Summary and Info
In "Electric Vehicle Battery Systems", there is no information on the author's, Sandeep Dhameja's, education. His occupation at the time of publication (2002) seems to be in the field of business consulting. That his education, if any, is not in a technical field at all, becomes credible when reading statements like "... specific power greater than 200 Whr/kg" (p. 13), or "Specific Power: 150-200 Wh/L" (p. 44). Standard (SI) units are used in confusing mixture with non-standard units, even in the same equation, like: "Electrode size: 14.7cm x 29.7cm = 67.7in2" (p. 42). Language usage is poor and the book does not seem to have been proofread. Almost all the discussion in the book refers either explicitly or implicitly to two battery technologies that are outdated for EV energy storage purposes: valve-regulated lead-acid (VRLA), and NiMH. Li-ion, which has currently taken over in the industry as a vastly superior technology, is mentioned mainly as a "promising future technology", which, of course, was more or less true in 2002. I give the book one star because in all this desert, there is the occasional cactus of useful information. Regardless of the time factor, Butterworth-Heinemann should be ashamed of themselves for this publication.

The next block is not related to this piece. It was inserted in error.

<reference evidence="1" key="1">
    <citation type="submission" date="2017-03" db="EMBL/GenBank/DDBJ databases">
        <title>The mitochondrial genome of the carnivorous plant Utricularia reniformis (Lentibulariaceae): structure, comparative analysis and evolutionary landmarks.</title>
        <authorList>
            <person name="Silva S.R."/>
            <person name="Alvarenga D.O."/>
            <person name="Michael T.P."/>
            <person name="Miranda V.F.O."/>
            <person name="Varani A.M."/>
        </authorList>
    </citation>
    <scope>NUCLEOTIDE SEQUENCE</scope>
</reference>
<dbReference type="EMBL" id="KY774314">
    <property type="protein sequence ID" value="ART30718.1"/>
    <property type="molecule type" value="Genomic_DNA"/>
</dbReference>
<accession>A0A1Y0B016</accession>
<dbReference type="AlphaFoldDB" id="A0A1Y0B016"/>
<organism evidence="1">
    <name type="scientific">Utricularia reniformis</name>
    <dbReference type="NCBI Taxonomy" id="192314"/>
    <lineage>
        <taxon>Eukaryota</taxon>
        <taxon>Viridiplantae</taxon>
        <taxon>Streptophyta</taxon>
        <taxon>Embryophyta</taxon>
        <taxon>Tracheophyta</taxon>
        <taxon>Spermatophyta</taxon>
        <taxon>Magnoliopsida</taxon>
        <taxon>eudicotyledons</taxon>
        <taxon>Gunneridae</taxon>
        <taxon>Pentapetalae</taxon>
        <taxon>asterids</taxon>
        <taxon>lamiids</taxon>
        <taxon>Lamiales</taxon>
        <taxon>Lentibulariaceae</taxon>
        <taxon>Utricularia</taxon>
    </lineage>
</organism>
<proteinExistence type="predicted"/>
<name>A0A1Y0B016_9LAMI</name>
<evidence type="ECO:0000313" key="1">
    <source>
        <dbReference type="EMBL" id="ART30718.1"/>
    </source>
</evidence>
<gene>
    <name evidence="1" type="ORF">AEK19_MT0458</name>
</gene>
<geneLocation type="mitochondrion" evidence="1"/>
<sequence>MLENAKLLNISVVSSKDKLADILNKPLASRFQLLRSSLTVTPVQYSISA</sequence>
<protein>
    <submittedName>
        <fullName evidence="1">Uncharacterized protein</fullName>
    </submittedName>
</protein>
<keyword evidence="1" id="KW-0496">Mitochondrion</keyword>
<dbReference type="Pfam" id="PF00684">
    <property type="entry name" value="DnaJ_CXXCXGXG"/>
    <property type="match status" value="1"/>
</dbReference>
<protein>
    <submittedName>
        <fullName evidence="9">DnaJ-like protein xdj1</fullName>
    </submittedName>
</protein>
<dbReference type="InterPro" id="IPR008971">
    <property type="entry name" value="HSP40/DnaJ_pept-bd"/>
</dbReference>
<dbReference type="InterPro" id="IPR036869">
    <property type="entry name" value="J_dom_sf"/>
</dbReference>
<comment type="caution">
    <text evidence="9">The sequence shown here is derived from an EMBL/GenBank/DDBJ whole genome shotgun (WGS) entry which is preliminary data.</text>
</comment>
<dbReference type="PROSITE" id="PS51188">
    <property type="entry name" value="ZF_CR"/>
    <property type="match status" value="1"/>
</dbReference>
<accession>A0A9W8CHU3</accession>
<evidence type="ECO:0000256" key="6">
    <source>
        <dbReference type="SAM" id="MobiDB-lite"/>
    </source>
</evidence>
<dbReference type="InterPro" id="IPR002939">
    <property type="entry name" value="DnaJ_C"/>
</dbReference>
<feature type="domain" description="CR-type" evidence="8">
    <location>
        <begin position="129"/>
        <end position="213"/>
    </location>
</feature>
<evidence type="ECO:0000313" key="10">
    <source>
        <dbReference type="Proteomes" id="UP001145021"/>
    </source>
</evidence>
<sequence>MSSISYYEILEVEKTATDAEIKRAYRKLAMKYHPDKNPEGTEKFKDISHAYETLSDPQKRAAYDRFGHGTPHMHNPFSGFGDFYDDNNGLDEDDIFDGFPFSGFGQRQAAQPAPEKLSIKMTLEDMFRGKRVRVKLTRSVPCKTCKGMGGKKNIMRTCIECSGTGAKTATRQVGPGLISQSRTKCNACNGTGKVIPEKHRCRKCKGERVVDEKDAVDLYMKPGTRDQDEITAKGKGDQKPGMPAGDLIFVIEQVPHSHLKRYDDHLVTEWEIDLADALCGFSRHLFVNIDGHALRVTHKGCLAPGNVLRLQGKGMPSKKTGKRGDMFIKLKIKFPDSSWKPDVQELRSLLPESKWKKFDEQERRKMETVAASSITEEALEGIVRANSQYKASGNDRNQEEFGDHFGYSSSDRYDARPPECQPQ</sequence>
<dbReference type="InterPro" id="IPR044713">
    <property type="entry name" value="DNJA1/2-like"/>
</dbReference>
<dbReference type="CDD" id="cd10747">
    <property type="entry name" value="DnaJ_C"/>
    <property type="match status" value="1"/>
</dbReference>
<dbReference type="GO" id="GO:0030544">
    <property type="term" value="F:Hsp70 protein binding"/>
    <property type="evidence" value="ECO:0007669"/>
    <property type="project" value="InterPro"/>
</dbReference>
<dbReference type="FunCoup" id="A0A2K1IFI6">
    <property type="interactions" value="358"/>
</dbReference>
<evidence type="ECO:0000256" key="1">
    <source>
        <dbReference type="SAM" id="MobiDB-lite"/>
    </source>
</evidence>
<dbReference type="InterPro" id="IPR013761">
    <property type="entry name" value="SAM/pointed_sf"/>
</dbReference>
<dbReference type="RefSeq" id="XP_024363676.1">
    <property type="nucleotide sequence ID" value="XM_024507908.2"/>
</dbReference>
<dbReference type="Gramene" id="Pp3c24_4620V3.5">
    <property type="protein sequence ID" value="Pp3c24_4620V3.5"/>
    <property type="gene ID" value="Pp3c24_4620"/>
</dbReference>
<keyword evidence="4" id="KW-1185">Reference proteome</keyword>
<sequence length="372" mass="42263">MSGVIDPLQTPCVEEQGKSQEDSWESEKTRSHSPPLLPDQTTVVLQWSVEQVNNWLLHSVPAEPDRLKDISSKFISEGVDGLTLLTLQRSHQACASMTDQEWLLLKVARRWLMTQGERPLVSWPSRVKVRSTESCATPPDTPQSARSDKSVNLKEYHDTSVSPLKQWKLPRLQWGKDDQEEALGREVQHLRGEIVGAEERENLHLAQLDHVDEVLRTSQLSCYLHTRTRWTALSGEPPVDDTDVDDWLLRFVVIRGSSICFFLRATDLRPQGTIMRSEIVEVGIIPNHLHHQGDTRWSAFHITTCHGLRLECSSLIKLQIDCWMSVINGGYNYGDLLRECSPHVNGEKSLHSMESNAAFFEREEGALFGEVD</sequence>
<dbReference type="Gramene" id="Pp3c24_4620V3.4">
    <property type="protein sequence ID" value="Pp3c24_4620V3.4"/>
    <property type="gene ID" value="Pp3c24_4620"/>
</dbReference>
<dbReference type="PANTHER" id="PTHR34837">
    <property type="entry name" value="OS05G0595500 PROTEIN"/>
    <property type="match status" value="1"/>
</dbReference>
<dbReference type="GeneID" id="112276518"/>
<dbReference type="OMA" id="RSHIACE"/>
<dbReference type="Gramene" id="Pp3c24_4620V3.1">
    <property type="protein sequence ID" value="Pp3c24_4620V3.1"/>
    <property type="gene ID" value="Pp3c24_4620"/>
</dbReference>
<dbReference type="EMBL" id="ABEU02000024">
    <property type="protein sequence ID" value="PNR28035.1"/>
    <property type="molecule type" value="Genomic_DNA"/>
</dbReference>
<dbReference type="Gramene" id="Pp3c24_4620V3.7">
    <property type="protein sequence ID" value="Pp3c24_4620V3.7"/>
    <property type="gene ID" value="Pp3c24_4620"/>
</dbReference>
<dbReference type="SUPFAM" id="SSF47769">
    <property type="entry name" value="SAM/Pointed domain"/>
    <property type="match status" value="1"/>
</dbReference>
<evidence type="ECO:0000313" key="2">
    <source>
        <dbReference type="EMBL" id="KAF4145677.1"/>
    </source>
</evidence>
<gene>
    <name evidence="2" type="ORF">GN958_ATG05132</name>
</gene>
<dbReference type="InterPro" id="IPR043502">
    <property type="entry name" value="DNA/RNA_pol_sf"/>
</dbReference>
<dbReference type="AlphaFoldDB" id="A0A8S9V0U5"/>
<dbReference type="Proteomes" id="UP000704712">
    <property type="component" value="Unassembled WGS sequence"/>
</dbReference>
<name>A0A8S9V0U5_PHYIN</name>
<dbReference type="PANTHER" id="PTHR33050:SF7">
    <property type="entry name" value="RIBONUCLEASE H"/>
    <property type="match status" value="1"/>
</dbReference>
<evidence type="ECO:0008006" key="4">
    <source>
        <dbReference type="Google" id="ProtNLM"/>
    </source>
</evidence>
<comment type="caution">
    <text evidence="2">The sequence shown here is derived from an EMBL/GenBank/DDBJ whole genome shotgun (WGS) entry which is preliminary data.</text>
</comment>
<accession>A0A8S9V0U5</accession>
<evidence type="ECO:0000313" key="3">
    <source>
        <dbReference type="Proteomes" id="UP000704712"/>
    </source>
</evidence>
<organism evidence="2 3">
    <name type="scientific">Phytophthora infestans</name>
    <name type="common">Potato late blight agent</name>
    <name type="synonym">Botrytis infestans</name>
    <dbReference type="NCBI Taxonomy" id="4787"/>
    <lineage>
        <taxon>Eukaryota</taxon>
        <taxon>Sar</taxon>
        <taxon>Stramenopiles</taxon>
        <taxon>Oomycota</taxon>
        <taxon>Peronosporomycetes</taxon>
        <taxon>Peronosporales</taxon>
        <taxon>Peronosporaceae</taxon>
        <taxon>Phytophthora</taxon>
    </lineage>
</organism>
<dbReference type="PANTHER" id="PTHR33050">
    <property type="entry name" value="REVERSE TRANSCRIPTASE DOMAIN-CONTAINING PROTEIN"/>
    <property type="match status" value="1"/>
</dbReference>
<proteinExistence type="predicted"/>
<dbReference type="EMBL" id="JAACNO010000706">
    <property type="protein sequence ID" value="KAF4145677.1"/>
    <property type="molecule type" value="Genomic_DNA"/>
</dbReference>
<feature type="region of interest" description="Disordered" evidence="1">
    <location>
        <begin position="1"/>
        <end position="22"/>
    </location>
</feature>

Review and Comments
Rate the Book
Electric Vehicle Battery Systems 0 out of 5 stars based on 0 ratings.